One trick I found for impossible to seat tires is to make an explicit effort to get the bead to the rim by "kneading". Take the completely dry rim/tire combo in your hands off the floor, put thumbs on the tread and sides of index fingers on the sidewalls, and "pinch" the thumb/index finger of one hand to "grab" the tire and pull it out more toward the rim on one side. If you do this every couple inches alternating hands while rotating tire and circle around the whole tire maybe 2-3 times it will have the effect of getting the bead closer to the rim. Then with the tire still off the ground, fill it with air. With this technique I have had 100% success, even on combos the LBS could not get to mount with their large bag of tricks.
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Old 05-31-21, 07:48 AM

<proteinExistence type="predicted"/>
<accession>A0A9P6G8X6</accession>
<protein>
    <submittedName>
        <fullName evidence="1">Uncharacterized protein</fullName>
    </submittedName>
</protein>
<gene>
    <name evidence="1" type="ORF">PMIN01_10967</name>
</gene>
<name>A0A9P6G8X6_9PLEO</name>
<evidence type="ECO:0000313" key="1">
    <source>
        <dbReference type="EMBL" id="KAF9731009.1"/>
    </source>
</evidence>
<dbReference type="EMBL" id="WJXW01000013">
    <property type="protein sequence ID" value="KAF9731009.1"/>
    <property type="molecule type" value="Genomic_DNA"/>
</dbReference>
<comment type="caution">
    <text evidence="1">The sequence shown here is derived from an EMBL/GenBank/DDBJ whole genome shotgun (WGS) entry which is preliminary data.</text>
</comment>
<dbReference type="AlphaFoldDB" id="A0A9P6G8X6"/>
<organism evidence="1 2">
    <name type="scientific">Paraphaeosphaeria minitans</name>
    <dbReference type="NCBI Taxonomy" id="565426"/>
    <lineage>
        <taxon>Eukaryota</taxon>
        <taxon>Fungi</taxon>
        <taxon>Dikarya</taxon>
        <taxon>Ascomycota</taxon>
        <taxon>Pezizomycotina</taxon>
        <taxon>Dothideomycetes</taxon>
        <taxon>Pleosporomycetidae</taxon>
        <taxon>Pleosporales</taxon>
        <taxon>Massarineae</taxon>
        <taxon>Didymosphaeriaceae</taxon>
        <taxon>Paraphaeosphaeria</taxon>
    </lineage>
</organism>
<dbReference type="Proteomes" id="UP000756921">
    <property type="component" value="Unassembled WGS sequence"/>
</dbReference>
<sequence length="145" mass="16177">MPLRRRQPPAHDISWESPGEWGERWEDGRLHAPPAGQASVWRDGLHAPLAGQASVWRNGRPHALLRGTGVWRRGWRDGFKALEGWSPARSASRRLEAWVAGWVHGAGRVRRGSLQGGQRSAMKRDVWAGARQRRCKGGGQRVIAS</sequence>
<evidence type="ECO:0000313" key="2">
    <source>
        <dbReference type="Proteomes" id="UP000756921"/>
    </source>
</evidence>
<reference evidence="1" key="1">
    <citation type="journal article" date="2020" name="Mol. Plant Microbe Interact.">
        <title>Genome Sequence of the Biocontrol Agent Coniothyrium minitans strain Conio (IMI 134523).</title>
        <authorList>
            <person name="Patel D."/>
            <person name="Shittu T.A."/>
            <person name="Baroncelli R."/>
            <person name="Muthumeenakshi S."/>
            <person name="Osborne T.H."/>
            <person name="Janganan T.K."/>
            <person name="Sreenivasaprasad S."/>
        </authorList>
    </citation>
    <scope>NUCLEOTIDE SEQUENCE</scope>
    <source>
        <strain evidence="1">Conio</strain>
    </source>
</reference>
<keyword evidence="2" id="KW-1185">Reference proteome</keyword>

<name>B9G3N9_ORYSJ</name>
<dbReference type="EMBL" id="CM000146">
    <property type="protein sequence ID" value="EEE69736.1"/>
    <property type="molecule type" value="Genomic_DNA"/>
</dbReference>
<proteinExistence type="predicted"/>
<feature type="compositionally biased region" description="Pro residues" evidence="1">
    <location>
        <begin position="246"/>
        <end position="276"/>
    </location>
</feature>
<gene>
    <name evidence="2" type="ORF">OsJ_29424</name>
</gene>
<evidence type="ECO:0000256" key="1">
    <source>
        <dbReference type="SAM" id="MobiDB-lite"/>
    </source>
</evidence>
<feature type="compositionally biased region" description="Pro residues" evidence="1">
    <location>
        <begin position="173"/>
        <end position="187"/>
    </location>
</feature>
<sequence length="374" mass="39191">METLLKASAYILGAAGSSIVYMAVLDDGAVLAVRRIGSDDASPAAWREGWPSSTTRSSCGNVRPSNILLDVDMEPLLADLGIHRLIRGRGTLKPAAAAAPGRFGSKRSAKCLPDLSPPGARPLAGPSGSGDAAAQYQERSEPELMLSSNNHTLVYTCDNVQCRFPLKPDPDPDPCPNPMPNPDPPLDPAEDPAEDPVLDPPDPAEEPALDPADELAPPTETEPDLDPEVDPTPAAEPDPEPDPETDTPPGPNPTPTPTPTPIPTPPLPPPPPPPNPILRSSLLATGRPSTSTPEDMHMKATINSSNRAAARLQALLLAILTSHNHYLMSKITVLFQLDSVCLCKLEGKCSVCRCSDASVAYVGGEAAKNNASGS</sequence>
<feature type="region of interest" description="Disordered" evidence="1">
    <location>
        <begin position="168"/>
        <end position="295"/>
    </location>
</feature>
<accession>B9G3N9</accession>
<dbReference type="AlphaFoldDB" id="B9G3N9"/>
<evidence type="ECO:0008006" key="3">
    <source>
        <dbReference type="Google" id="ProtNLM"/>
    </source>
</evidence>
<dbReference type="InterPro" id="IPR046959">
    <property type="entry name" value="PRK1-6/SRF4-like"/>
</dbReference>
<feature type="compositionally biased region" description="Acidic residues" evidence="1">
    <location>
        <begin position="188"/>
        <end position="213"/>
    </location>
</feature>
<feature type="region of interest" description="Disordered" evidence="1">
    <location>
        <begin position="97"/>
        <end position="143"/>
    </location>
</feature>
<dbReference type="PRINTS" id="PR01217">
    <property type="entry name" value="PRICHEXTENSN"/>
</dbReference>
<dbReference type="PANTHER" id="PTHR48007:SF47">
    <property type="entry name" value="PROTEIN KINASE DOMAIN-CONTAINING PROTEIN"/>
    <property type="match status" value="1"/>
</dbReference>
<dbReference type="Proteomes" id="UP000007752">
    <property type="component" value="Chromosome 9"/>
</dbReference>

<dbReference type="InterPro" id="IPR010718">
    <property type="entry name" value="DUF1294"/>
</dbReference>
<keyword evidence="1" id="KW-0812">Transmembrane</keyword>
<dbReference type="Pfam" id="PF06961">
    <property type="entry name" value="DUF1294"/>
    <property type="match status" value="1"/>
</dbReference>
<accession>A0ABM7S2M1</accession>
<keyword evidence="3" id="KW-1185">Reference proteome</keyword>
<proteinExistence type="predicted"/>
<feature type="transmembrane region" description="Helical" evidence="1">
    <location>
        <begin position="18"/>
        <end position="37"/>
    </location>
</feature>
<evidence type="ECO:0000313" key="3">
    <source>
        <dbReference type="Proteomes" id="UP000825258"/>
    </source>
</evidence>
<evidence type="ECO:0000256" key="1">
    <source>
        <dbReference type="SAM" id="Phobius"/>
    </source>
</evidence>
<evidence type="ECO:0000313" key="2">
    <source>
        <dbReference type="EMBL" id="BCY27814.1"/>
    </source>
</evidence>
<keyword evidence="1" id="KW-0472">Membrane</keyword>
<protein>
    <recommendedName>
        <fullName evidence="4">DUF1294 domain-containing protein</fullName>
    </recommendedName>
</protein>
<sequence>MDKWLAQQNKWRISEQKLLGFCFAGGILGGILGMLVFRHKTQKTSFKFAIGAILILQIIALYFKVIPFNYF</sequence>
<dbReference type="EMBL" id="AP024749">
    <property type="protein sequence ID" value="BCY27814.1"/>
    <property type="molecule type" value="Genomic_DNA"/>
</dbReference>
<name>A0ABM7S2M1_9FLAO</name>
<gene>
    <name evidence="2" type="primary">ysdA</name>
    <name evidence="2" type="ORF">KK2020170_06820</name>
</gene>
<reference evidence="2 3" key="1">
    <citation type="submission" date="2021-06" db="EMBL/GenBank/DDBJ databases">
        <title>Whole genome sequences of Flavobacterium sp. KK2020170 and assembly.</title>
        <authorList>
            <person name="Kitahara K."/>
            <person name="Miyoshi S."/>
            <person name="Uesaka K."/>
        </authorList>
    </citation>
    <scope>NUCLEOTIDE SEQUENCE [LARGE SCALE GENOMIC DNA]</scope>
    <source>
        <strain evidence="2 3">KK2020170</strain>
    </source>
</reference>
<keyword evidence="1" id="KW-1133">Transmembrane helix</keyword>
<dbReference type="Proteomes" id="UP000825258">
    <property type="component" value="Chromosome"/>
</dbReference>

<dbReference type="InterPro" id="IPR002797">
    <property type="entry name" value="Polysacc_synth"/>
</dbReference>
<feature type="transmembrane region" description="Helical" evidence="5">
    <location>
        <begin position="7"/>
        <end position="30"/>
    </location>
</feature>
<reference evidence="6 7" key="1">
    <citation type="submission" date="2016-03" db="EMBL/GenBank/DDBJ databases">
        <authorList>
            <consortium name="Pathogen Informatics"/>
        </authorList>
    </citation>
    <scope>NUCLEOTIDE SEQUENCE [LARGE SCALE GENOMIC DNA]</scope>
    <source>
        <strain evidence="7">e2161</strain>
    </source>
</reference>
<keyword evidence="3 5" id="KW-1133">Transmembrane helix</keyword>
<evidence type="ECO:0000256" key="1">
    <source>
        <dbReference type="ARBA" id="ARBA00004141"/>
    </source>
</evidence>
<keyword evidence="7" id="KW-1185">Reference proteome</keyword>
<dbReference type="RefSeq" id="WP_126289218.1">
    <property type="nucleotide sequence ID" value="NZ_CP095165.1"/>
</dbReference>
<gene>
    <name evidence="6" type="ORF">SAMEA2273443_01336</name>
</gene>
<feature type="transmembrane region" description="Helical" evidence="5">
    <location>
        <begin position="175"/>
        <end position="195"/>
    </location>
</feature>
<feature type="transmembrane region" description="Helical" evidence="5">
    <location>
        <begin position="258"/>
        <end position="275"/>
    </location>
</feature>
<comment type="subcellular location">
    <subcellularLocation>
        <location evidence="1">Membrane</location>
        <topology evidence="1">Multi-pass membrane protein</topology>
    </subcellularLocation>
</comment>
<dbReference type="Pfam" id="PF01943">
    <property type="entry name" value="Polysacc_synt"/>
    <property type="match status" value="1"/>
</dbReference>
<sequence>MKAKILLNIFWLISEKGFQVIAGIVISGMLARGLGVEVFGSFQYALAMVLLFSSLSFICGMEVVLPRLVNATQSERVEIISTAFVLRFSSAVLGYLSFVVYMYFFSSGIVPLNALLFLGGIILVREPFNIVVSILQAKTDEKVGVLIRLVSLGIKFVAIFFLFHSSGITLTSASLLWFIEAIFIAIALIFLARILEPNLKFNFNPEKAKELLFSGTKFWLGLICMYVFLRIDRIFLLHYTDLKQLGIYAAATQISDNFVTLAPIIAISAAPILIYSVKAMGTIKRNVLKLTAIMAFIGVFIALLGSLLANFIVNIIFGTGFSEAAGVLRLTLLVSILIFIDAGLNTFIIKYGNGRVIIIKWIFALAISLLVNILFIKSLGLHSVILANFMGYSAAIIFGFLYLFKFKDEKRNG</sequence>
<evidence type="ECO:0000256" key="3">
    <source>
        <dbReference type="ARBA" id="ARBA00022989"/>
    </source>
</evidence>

#95  
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Originally Posted by oldwinger14 View Post
The vast majority of people who criticize tubeless tires as too hard to mount, the chore of adding sealant, and other things they imagine as difficult or not worth it, have never owned or ridden on tubeless tires. I find them, and the different set of tasks associated with them to be no more difficult than using tubes. plus, with tubeless, I have not had a flat in 3 years since switching over. But, to each their own.... This debate is not much different than arguing about rim vs disc brakes.

if tubeless tires had been invented first there would have been zero reason to invent tubes.
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Old 05-31-21, 09:30 AM
  #96  
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Originally Posted by Cpn_Dunsel View Post
if tubeless tires had been invented first there would have been zero reason to invent tubes.
Bingo!!!
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Old 05-31-21, 10:03 AM
  #97  
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Originally Posted by caloso View Post